The year in Popular Information

Trump's false Facebook ads. Popular Information provided extensive coverage of Trump's online campaign, particularly on Facebook. The newsletter exposed multiple instances of false and misleading ads promoted by the Trump campaign, including:

Multiple ads that deceptively portrayed a single endorsement from "Howard" as coming from a young man, a middle-aged man, or an old man, depending on who the ad was targeting.

A false ad targeting seniors that claimed Trump was still considering closing the southern border "next week" when he had already publicly announced he would not close the border for at least a year.

An ad scamming its supporters by claiming there was a midnight deadline to enter a contest to win the "1,000,000th red MAGA hat signed by President Trump." The ad was run every day for weeks. 

An ad that falsely claimed Democrats are trying to repeal the Second Amendment.

"Legum’s reporting has exposed multiple recent violations that Facebook has failed to catch, even though he is an independent journalist and Facebook is a multibillion-dollar company," David Leonhardt wrote in the New York Times

The intense scrutiny on Trump's false ads forced Facebook to acknowledge it now allows politicians to lie. (Popular Information broke the story on Facebook's new policy on October 3.) News of the policy launched a national discussion, including pointed criticism from Senator Elizabeth Warren (D-MA) and Representative Alexandria Ocasio-Cortez (D-NY). Later that month, Facebook's own employees began protesting. A letter signed by more than 250 employees blasted the company's new ad policy. 

The Trump campaign's fraudulent contests. Reporting in Popular Information forced the Trump campaign to acknowledge that a September contest to have breakfast with Trump in New York City was a fraud. (The campaign, in violation of state law, refuses to answer questions about 15 similar contests.) The Washington Post, Vanity Fair, The Guardian, and Rolling Stone all picked up Popular Information's reporting. 

How money flowed from Amazon to 8chan. Popular Information revealed how the owner of 8chan, a message board favored by white supremacists and mass shooters, helped finance the site by running ads for audio books he produced and sold on Amazon. After another mass shooting was linked to an 8chan user, Amazon told Popular Information that it had severed its formal relationship with the audiobook company.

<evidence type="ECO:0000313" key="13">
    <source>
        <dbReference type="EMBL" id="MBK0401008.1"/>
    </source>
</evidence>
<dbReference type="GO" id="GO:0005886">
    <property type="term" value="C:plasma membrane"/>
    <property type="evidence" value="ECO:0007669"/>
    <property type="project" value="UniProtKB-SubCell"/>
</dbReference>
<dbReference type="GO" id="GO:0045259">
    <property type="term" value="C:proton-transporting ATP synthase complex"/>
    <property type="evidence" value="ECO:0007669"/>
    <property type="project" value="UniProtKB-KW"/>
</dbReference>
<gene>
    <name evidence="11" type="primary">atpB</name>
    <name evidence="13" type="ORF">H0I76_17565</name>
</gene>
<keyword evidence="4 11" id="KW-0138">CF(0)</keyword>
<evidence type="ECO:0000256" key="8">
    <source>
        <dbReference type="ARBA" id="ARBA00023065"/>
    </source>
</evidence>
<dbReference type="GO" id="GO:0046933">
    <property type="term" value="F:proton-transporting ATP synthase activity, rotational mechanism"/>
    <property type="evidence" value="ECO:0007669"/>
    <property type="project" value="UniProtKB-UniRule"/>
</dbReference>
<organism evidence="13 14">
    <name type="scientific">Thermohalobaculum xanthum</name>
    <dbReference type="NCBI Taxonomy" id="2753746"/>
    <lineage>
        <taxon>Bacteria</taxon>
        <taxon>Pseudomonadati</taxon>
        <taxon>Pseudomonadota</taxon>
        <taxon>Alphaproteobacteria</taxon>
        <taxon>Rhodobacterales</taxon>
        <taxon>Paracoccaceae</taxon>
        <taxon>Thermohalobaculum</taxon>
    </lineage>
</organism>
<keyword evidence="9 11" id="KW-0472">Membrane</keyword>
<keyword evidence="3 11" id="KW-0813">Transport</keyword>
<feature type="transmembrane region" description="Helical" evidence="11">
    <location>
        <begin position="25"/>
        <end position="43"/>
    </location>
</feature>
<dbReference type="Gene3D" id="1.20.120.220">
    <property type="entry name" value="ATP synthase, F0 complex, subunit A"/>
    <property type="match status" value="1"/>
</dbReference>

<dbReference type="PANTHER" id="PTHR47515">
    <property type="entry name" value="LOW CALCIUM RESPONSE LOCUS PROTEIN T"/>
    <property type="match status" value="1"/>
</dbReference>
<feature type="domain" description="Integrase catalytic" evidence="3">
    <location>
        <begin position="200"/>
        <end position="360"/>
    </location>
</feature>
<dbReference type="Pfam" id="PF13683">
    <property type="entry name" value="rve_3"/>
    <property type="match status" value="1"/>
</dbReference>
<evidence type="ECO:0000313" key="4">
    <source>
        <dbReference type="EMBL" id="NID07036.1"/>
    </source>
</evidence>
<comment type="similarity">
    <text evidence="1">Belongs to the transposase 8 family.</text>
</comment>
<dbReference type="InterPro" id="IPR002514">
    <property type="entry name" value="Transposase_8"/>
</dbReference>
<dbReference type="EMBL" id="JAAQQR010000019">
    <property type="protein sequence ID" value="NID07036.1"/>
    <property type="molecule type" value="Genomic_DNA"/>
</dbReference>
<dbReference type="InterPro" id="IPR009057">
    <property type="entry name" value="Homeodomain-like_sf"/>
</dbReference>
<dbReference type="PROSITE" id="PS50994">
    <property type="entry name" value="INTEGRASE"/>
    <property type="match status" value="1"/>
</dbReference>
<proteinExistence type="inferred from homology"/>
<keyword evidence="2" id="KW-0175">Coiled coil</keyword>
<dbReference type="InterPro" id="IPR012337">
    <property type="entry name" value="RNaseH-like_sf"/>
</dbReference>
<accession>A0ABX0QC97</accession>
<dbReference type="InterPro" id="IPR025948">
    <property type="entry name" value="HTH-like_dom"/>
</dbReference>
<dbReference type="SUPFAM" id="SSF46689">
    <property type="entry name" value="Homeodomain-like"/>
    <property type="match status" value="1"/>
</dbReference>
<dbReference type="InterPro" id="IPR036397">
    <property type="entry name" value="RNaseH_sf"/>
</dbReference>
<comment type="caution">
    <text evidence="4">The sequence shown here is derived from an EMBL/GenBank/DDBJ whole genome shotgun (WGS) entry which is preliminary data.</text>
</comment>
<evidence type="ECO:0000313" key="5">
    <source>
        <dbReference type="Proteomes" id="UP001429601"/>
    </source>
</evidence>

Pro-Trump Facebook ads by The Epoch Times. Popular Information exposed how The Epoch Times, an obscure publication associated with Falun Gong, became one of the biggest political advertisers on Facebook. The Epoch Times was spending hundreds of thousands of dollars on pro-Trump videos. A few months later, Facebook banned The Epoch Times from advertising, citing violations of its policies. NBC News, which picked up the story, credited Popular Information's reporting for exposing The Epoch Times' conduct. 

Exposing a massive political disinformation network on Facebook. Popular Information revealed that the "I Love America" Facebook page, which boasted over 1.1 million followers, was run by people in Ukraine. It was part of a vast network of Ukrainian-run pages, including several that focused on cute dogs and Jesus, that had recently begun pushing pro-Trump propaganda on unsuspecting Americans. The reach of these Ukrainian pages was extraordinary, exceeding the Facebook audience of virtually all U.S. media outlets. Eight hours after the report was published, Facebook took down the entire network. The story was covered by The Washington Post, HuffPost, Marketwatch, Newsweek, and others. 

Amazon's business relationship with fringe social media site Gab. An exclusive report in Popular Information exposed how Amazon was hosting a fundraising page for Gab, a fringe social media site that caters to white nationalists. A day after Popular Information's report, Amazon terminated its business relationship with Gab. The story was covered by BuzzFeed, among other outlets. 

Facebook's party for Kavanaugh. Popular Information reported that Facebook was a "Gold Circle" sponsor for a Federalist Society dinner honoring Supreme Court Justice Brett Kavanaugh. It was Kavanaugh's first major public appearance since he was narrowly confirmed amidst serious allegations of sexual assault. Initially, Facebook told Popular Information there was nothing problematic about the company's sponsorship of the dinner. Numerous Facebook employees did not agree and objected on an internal Facebook message board. In response, a member of Facebook's public policy team admitted the sponsorship was "a mistake" and promised to take steps to rectify the situation.